My Pre-med experience in Mexico with PMCSP
ATTENTION to all Pre-med students who think that they will not have time to study abroad: I am Pre-med and recently returned from spending the entire academic year studying abroad in Mexico. The following piece is a reflection of how I was able to pursue my Pre-med interests while studying abroad and of how important it is for Pre-med students to study abroad in Mexico.
My name is Karisa Klemm and I am currently (Fall 2011) a Rising Senior at Smith College. I have a Spanish Major, a Pre-med Concentration, and am a Candidate for the Five-College Certificate in Culture, Health, and Science. I spent the past academic year, 2010-2011, in the beautiful city of Puebla, Mexico with the Program for Mexican Culture and Society in Puebla (PMCSP). I know many Pre-med students think that it is not possible to even go away for a semester, let alone the entire year, but I am living proof that it is possible. During my first and second years at Smith, I completed many of the Pre-med requirements and also fulfilled enough Spanish Language courses to study in a Spanish-speaking country. It is important to have a plan of when you will fulfill all of your Pre-med requirements while planning to study abroad.
During my academic year in Puebla with PMCSP, I was able to partake in a number of different activities related to my Pre-med concentration:
Take science classes: At the public university in Puebla, the Benemérita Universidad Autonóma de Puebla (BUAP), PMCSP students can take classes in the sciences such as Biology and Immunology. There is also a new and developing relationship with the BUAP Medical School and it is possible to take classes in Anatomy and other human sciences there.
Volunteer at public women’s hospital: While in Puebla, I was able to volunteer over one hundred hours at the Hospital de la Mujer in Puebla. This is the state’s specialty women’s hospital. There, I volunteered weekly as a doula-in-training in the Labor and Delivery Ward. I provided laboring and birthing women with physical, emotional, and educational support. I also gave a two-month course on the physiology of birth and on how to provide physical and emotional support to laboring and birthing women to other hospital volunteers (Pictures 1 and 2).
Go on Pre-med excursions: In the Fall of 2010, I was invited to attend a four-day excursion of a Pre-med Program from Notre Dame University. This excursion went to rural and mountainous regions of the state of Puebla to better understand healthcare in a low resource setting and the Aztec traditional medicine system. We observed classes at a nursing school in a rural village called Zacapoaxtla and were given a thorough tour of the Traditional Medicine Hospital in Cuetzalan. At the hospital, we were able to hold in-depth discussions with the traditional midwives from the area.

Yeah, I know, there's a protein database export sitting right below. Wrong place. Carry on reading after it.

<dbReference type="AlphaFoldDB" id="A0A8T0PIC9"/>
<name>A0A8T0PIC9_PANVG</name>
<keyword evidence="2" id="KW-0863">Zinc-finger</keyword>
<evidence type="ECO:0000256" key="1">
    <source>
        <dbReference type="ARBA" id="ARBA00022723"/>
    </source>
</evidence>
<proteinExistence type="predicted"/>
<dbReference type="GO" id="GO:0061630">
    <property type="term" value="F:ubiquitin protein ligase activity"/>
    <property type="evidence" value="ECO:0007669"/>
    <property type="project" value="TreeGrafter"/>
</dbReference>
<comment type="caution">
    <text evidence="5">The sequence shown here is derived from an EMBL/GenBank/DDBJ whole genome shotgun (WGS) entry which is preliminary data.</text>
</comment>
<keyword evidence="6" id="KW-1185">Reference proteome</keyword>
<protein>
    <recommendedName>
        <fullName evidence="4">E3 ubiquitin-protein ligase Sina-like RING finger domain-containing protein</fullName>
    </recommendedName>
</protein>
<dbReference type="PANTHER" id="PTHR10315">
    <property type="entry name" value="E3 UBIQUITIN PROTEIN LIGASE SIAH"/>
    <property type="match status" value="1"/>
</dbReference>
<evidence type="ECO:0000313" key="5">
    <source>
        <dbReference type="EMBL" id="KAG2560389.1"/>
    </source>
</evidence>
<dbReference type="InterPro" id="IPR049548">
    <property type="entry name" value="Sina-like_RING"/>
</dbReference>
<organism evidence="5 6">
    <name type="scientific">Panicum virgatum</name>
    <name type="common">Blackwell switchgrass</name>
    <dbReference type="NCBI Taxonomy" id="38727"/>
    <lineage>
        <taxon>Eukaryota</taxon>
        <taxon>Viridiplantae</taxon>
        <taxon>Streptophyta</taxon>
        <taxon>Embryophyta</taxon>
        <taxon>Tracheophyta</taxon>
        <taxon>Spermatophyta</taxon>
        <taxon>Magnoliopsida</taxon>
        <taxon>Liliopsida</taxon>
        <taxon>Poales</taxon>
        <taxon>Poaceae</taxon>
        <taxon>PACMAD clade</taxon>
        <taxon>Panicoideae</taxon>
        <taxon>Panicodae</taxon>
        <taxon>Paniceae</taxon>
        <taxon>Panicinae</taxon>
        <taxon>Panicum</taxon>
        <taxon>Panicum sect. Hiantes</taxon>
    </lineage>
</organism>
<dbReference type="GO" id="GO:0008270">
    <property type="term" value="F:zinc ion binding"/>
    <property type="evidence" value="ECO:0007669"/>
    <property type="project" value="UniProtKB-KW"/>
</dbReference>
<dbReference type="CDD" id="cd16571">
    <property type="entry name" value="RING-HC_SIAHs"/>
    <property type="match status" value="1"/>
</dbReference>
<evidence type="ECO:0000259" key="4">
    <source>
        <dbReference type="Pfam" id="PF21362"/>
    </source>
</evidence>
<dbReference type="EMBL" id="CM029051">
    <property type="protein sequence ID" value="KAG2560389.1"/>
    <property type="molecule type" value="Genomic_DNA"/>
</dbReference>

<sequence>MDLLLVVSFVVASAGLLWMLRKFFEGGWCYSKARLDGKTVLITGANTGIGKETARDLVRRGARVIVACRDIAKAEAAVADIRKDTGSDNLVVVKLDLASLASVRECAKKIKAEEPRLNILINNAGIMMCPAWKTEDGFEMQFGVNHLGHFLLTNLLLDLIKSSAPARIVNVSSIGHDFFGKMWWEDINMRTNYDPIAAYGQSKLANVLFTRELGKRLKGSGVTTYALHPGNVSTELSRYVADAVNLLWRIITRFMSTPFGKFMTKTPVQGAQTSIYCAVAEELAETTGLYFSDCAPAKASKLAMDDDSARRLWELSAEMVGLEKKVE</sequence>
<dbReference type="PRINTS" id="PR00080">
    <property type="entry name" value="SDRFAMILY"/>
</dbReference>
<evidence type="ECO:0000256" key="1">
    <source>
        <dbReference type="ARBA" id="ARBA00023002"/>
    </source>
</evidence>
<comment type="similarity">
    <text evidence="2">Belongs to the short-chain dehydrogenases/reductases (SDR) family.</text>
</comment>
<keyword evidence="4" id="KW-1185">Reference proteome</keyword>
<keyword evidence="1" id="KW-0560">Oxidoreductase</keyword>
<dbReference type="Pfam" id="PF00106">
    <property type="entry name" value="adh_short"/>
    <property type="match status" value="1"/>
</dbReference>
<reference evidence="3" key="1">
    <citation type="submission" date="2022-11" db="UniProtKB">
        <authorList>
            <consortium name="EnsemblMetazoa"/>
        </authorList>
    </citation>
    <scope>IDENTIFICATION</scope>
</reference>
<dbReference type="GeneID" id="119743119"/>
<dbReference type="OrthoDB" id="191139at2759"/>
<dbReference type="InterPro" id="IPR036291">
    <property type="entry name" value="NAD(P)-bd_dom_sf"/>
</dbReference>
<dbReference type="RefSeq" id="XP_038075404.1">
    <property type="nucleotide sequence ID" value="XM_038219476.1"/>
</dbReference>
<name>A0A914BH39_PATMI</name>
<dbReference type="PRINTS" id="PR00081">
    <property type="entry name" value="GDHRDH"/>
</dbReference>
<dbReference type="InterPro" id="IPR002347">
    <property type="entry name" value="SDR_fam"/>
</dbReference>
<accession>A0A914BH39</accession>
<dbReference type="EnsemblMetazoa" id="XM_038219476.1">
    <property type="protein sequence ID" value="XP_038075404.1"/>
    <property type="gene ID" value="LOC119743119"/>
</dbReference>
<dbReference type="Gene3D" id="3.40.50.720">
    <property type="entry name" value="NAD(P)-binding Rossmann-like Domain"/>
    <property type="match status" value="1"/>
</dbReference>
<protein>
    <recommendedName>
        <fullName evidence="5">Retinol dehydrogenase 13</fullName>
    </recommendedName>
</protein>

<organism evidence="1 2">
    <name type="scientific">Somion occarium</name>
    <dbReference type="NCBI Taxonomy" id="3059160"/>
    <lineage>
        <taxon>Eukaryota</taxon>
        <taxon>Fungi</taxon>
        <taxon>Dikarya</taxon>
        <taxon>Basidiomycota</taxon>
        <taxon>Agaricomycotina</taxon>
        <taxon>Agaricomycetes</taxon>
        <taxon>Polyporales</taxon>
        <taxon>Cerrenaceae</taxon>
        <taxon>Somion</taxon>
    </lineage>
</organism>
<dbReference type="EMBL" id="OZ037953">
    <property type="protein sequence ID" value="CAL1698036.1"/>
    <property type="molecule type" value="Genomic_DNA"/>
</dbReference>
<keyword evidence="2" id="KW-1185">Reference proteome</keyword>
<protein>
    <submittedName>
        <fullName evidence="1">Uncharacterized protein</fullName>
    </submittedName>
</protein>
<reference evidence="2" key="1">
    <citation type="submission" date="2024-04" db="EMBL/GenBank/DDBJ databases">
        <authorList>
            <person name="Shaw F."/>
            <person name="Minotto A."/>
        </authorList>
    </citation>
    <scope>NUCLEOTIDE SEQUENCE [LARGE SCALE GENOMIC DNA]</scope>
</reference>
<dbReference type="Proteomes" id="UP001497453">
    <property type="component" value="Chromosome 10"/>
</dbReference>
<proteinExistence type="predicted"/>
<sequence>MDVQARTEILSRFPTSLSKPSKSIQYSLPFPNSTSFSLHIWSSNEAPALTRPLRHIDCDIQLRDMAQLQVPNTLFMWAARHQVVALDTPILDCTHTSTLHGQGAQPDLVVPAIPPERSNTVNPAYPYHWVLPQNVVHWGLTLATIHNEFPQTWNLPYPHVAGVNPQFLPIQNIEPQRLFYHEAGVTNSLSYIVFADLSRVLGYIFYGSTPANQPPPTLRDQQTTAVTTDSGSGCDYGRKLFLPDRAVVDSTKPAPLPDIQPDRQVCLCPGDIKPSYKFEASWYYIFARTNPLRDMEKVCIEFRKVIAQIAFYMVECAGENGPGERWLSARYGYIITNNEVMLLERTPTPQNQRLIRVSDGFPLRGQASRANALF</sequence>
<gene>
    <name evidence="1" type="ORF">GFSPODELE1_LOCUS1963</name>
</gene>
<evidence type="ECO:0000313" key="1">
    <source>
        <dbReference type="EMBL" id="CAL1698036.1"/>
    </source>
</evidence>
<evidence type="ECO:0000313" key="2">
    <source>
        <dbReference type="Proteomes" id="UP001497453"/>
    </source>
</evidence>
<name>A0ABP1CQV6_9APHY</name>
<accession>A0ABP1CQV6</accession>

Attend Medical Conferences: I attended two medical conferences during my time with PMCSP. One was on the relationship between Mexican culture, death, and medicine. The other conference was on innovative research and techniques in the field of gastrointestinal medicine.
Write Research Article and present findings at Medical Anthropology Conference: I was offered the opportunity to write a comparative research article on the anthropology of birth in Mexico and in Bangladesh for a well-known academic journal and present the findings at the National Institute on Anthropology and History’s Medical Anthropology Conference in October 2011.
Knit baby hats: The PMCSP funded a project for students in the program and their host mothers to knit baby hats to donate to the Hospital de la Mujer. About twenty hats were made and donated to newborn babies at the Hospital de la Mujer (Pictures 3 and 4).
It is clear that I was able to further and enrich my Pre-med concentration while in Mexico. These are experiences that I would not have been able to have at Smith College.
I would like to stress the importance of Pre-med students studying in Mexico with PMCSP, because as we know, there are programs in other Spanish-speaking countries, such as Spain. However, your experiences in Mexico will help you more when you become a doctor in the United States. Why? Many of the patients you will be serving will be from Mexico. In 2005, people of Mexican origin made up 10% of the United States population (28.1 million people) and this percentage continues to rise. Your experiences in Mexico will help you learn the Mexican dialect of Spanish and Mexican culture and geography, all of which will help you as you interact with patients in the US. If you are not convinced, in the few months that I have been back in the US (Boston), I have met a countless number of Mexicans, who are all thrilled once they find out that I spent time in their beautiful country and know Mexican slang, traditions, and regions.
If you have any questions, please feel free to e-mail me at firstname.lastname@example.org or call me at 717-695-1845 to further discuss my past experiences and your future opportunities as a Pre-med student in Mexico.